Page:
And, from the consumer perspective, Windows Phone remains a solution looking for a problem. Android and iOS continue to be successful because of their apps focus and app-centric UIs. Just offering something different is not in itself enough of a reason for choice-spoilt consumers to care at this point — as the failure of Facebook’s Android launcher/app replacer, Home, also underlines.
That huge thing to the right there is alleged to be the Nokia Lumia 1520, the phone company’s first go at entering the monster phone/tablet hybrid space.
Apple is looking at various changes to its iPhone lineup over the course of the next year, according to a new report from Reuters, including two sizes of larger smartphone devices, in both a 4.7-inch and 5.7-inch flavor. The “phablet” plans are also being considered alongside a less expensive iPhone model, which is slated to begin production next month, according to Reuters’ sources, after a brief delay as Apple attempts to get the colors right for the new plastic-backed device.
The cheaper iPhone would be launching in September following full production kicking off in August, according to some of Reuters’ sources, with an initial shipment target of around 20 million low-cost devices for the holiday quarter next year. The report details echo what we’ve heard from other sources recently, including from fairly accurate analyst Ming-Chi Kuo, who previously shared reports of multi-color options for the cheaper iPhone, with a thin plastic case and the same 4-inch screen as the iPhone 5. Reuters adds that it should cost around $99 when it launches, and that its release timeline might be pushed back by as much of a year.
Reports of the low-cost iPhone have been making the rounds in more or less reliable circles for a while now, which is the more interesting component of this new report. Other sources have reported that Apple is looking at bigger-screened devices, so-called “phablets” to compete with similar offerings from Android smartphone manufacturers, including the Galaxy Note line from Samsung. But even Apple’s flagship smartphone, the iPhone 5, lags behind most competing general-purpose non-phablet devices like the HTC One and Galaxy S4 in terms of screen size at 4-inches.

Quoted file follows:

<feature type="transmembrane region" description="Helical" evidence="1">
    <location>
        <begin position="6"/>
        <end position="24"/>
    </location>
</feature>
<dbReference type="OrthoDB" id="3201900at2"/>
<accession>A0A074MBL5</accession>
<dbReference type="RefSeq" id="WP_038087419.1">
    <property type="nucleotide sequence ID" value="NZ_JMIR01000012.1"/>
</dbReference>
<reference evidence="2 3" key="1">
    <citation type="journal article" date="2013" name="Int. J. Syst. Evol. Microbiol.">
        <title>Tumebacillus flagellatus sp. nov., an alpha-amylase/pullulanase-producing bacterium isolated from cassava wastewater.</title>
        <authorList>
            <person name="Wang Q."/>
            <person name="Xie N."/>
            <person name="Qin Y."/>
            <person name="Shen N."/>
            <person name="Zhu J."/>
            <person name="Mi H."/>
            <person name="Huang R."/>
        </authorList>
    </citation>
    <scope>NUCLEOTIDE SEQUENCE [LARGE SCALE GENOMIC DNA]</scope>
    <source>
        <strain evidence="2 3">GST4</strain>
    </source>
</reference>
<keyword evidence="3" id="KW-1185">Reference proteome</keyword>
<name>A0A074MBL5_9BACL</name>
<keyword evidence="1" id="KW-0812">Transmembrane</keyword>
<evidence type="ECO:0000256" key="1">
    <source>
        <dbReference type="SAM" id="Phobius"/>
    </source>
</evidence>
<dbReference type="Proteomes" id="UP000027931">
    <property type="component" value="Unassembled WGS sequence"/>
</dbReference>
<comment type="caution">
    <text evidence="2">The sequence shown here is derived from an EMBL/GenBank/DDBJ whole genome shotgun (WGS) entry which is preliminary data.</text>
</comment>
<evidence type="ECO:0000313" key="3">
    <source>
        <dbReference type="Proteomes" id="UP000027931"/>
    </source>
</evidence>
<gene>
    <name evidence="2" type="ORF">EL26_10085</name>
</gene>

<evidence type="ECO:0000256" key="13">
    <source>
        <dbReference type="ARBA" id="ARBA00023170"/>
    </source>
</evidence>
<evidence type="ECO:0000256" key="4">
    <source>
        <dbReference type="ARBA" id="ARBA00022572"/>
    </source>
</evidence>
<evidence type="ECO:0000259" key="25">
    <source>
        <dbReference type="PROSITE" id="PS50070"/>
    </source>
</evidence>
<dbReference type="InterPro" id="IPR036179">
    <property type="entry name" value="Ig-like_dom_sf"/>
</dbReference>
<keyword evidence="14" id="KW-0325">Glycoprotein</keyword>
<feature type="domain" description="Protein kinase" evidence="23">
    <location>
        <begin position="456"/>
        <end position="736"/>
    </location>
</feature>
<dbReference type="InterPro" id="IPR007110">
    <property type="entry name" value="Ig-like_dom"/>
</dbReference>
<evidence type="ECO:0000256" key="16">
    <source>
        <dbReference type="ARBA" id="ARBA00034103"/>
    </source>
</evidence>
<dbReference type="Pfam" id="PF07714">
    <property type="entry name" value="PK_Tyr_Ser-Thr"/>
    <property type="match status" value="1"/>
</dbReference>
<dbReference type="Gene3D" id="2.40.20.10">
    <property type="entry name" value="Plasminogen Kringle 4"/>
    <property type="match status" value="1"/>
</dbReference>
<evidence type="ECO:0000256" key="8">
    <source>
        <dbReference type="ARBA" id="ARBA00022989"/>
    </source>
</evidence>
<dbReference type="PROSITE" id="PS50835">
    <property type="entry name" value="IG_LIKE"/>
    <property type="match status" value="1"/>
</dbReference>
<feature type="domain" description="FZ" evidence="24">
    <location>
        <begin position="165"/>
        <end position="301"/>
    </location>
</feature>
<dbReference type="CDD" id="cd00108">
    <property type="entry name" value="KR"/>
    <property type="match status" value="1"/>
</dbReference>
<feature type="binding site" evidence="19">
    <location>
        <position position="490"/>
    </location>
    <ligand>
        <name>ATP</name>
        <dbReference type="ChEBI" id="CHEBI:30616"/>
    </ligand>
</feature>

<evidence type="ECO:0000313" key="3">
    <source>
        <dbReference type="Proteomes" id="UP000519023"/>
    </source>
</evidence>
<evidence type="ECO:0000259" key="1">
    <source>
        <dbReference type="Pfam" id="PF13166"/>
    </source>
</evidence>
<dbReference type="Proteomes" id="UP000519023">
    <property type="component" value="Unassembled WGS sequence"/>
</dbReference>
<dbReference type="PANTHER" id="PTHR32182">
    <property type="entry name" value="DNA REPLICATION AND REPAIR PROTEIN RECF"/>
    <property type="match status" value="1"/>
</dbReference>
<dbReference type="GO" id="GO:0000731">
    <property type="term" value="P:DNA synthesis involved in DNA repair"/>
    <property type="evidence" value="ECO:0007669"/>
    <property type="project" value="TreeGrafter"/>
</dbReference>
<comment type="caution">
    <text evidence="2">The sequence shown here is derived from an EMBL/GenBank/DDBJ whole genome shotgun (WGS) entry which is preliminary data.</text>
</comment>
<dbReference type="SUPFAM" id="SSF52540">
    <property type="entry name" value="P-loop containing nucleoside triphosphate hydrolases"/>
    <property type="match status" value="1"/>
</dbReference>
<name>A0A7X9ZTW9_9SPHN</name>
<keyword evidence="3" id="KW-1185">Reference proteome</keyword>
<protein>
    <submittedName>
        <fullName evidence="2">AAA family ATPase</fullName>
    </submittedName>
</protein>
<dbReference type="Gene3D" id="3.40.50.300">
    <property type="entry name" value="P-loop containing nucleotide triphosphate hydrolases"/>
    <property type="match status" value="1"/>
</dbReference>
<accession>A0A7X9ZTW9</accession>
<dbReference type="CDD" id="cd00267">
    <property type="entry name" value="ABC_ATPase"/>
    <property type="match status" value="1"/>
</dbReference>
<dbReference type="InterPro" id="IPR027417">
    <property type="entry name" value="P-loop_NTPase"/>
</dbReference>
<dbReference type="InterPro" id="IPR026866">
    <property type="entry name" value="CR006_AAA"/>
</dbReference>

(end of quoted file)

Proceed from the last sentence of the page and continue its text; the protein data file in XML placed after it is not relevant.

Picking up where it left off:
Apple’s big-screen iPhone plans are less evolved than those for its low cost device, the report claims, with one of Reuters’ sources suggesting that we could still see the plans shift considerably before anything reaches a production stage. Apple has discussed the idea with production partners, but has not set any kind of timeframe for test production or launch as of yet. Reuters says that Apple is considering the different screen sizes comes as there’s increased pressure to field more than one device a year.
Apple CEO Tim Cook suggested that we might see a larger iPhone when the trade-offs of battery life, screen quality, color reproduction and other failings brought about would be possible to counteract, speaking at the recent AllThingsD D11 conference. He did admit that some consumers are interested in those devices, however, so it’s likely that these reports come from Apple’s attempts to overcome those limitations with engineering. Plenty of Apple products don’t make it past the testing phase, however, so while you can be sure Apple is experimenting with big displays for iPhone, you can’t be equally sure we’ll ever see one. Still, Cook’s guidance to consumers and media that they can look for big product launches in the fall and through next year specifically do line up with the timing of possible iOS phablet launches reported by Reuters today.